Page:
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I marched with the Army very near to Stirling, hoping thereby to get the Pass; and went myself with General Dean, and some others, up to Bannockburn; hearing that the Enemy were marched on the other side towards our forces in Fife. Indeed they went four or five miles on towards them; but hearing of my advance, in all haste
l they retreated back, and possessed the Park, and their other works. Which we viewed; and finding them not advisable to attempt, resolved to march to Queensferry, and there to ship over so much of the Army as might hopefully be master of the field in Fife. Which accordingly we have almost perfected; and have left, on this side, somewhat better than four regiments of horse, and as
many of foot.
I hear now the Enemy's great expectation is to supply themselves in the West with recruits of men, and what victual they can get : for they may expect none out of the North, when once our Army shall interpose between them and St. Johnston. To prevent their prevalency in the West, and making incursions into the Borders of England,
Of this Letter Sir Harry Vane and the Council of State judge it improper to publish anything in the Newspapers, except a rough abstract, in words of their own, of the first two paragraphs and the concluding one. In which state it presents itself in the Old Pamphlets.2 The Letter copied in full lies among the Tanner Manuscripts ;--gives us a glimpse into the private wants, and old furni_ tures, of the Cromwell Army. Pots' are cavalry helmets; ‘backsand-breasts' are still seen on cuirassier regiments; 'snaphances' (German schnapphahn, snapcock) are a new wonderful invention, giving fire by flint-and-steel ;-promising, were they not so terribly expensive, to supersede the old slow matchlock in fieldservice! But, I believe, they wind up like a watch before the trigger acts ;' and come very high!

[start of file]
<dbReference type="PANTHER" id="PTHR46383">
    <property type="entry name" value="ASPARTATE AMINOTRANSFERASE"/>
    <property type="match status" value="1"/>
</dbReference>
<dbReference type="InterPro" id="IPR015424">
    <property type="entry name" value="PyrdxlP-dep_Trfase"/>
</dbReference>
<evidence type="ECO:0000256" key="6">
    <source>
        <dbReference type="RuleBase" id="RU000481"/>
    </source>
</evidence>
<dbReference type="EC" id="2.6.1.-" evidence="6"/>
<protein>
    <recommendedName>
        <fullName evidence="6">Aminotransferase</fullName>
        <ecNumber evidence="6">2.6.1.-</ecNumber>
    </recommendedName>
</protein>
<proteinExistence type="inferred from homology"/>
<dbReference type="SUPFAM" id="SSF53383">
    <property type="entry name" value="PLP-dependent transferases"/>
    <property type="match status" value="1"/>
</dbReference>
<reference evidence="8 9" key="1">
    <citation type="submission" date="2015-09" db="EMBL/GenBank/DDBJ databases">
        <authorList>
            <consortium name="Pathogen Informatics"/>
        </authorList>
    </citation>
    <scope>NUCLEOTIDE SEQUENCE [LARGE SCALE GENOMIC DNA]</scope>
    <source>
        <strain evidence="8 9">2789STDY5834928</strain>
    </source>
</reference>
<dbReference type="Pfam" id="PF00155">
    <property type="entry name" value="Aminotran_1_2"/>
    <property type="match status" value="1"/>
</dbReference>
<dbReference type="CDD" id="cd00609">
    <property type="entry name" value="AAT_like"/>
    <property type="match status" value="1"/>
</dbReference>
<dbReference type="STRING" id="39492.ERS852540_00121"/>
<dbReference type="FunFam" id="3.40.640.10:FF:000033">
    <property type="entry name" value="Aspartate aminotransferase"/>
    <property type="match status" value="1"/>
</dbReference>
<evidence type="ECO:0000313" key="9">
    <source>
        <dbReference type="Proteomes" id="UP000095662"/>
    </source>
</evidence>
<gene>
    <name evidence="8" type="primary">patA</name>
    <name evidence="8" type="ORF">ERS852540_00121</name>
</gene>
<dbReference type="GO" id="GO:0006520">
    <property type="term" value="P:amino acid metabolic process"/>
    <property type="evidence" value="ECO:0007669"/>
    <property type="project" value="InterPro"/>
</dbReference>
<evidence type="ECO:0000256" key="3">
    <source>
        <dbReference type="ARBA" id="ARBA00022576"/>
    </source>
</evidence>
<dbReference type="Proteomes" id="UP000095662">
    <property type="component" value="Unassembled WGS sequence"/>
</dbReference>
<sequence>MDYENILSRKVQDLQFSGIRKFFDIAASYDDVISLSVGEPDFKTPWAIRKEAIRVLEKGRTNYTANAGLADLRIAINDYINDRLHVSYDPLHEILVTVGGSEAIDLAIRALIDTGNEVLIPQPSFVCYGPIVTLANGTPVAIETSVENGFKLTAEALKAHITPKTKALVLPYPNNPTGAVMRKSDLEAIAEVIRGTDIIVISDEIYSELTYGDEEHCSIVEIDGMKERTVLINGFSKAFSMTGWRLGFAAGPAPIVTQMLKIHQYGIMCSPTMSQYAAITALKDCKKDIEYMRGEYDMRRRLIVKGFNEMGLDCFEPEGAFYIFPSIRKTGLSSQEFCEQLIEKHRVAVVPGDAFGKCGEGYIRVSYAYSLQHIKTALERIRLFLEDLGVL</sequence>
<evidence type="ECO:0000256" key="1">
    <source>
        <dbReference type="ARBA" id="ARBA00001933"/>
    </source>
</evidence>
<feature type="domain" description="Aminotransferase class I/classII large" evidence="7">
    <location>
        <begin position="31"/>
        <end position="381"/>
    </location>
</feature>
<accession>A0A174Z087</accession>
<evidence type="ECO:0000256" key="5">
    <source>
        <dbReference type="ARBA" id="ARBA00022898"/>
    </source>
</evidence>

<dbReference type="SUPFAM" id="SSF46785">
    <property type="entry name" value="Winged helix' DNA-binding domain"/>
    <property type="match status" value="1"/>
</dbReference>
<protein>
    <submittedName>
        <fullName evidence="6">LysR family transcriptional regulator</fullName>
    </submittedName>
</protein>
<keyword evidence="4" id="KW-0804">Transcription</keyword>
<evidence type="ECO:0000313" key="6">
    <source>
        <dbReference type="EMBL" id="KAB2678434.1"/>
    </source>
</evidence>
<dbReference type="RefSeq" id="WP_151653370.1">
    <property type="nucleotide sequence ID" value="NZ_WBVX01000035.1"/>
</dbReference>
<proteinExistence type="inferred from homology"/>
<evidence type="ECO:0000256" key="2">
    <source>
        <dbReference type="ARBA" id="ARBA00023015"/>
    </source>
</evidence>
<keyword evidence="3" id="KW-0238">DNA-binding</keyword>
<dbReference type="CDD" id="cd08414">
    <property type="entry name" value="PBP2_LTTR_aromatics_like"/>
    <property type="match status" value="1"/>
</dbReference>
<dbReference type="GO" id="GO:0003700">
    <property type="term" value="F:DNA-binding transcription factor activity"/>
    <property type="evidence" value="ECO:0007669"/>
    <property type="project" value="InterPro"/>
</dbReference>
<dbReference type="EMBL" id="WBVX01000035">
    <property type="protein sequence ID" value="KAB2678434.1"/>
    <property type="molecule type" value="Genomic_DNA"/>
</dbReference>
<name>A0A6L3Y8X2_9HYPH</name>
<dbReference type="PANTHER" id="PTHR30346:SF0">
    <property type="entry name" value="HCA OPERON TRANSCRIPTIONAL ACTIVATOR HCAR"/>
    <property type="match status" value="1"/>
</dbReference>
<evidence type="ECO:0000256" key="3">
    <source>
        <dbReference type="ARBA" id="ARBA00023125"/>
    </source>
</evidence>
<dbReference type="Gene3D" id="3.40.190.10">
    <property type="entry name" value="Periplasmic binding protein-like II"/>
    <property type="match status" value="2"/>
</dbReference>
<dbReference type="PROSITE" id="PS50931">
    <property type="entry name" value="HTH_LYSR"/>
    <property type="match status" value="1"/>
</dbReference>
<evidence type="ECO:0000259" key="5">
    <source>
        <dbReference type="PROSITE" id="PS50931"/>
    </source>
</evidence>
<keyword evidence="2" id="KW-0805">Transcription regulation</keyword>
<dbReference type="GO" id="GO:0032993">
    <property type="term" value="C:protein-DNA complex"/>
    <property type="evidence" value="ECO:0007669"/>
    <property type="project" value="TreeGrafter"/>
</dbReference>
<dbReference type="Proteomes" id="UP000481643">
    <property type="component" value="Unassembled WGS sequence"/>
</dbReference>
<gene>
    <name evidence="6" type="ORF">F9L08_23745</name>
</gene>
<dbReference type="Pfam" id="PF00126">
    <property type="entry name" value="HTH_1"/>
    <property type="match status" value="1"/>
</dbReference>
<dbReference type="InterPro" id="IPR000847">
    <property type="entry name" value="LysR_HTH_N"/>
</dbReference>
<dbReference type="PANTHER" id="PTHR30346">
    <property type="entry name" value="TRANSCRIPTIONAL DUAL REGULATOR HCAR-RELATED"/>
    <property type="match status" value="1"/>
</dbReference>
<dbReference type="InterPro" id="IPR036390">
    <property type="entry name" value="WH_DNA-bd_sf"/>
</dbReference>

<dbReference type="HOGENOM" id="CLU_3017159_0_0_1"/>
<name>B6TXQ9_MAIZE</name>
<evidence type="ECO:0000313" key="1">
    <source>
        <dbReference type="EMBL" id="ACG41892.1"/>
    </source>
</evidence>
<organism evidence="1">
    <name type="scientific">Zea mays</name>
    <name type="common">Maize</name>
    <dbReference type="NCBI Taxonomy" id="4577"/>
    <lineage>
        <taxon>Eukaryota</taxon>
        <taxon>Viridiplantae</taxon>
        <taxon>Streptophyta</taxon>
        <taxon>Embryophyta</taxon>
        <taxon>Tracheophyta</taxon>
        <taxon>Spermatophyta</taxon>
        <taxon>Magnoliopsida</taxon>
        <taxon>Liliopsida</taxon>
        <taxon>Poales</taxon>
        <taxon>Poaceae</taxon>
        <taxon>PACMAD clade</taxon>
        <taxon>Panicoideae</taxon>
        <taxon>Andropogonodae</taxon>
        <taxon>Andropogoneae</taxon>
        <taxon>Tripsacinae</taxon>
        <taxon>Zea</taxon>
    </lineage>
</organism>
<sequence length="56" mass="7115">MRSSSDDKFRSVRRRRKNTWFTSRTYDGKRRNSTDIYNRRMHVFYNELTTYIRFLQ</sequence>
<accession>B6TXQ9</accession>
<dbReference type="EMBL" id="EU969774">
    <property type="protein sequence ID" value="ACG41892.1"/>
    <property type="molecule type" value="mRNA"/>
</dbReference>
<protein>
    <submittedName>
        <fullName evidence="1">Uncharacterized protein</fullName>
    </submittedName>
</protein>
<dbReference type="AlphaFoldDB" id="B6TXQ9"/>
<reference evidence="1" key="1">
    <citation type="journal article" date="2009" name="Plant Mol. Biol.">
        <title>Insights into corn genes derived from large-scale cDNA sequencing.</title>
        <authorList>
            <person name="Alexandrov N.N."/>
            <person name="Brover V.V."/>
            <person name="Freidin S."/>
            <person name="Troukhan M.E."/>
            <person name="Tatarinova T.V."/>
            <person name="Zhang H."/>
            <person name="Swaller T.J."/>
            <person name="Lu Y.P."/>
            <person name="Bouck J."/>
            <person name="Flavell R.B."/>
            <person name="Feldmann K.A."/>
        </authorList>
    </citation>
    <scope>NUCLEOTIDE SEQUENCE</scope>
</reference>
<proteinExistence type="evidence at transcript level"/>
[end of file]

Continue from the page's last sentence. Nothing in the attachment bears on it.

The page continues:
1 Sir Harry Vane, who reads the Letter in Parliament, judges it prudent to stop here (Commons Journals, vi. 614).
* Newspapers (in Cromwelliana, p. 107). 2 In Parliamentary History, xix. 498.
To the Right Honourable the Lord President of the
Council of State : These.
Linlithgow, 26th July, 1651.
I am able to give you no more account than what you have by my last; only we have now in Fife about Thirteen or Fourteen thousand horse and foot. The Enemy is at his old lock, and lieth in and near Stirling ; where we cannot come to fight him, except he please, or we go upon too-too manifest hazards: he having very strongly laid himself, and having a very great advantage there. Whither we hear he hath lately gotten great provisions of meal, and reinforcement of his strength out of the North under Marquis Huntley. It is our business still to wait upon God, to shew us our way how to deal with this subtle Enemy; which I hope He will.
Our forces on this side the River2 are not very many : wherefore I have sent for Colonel Rich's; and shall appoint them, with the forces under Colonel Saunders, to embody close upon the Borders,-and to be in readiness to join with those left on this side the Frith, or to be for the security of England, as occasion shall offer; there being little use of them where they lie, as we know.
Your Soldiers begin to fall sick, through the wet wea
ther which has lately been. It is desired, therefore, that the recruits of foot determined ‘on,' may rather come sooner in time than usually; and may be sure to be full in numbers, according to your appointment, whereof great failing has lately been. For the way of raising them, it is wholly submitted to your pleasure; and we hearing you rather choose to send us Volunteers than Pressed-men, shall be very glad you go that way.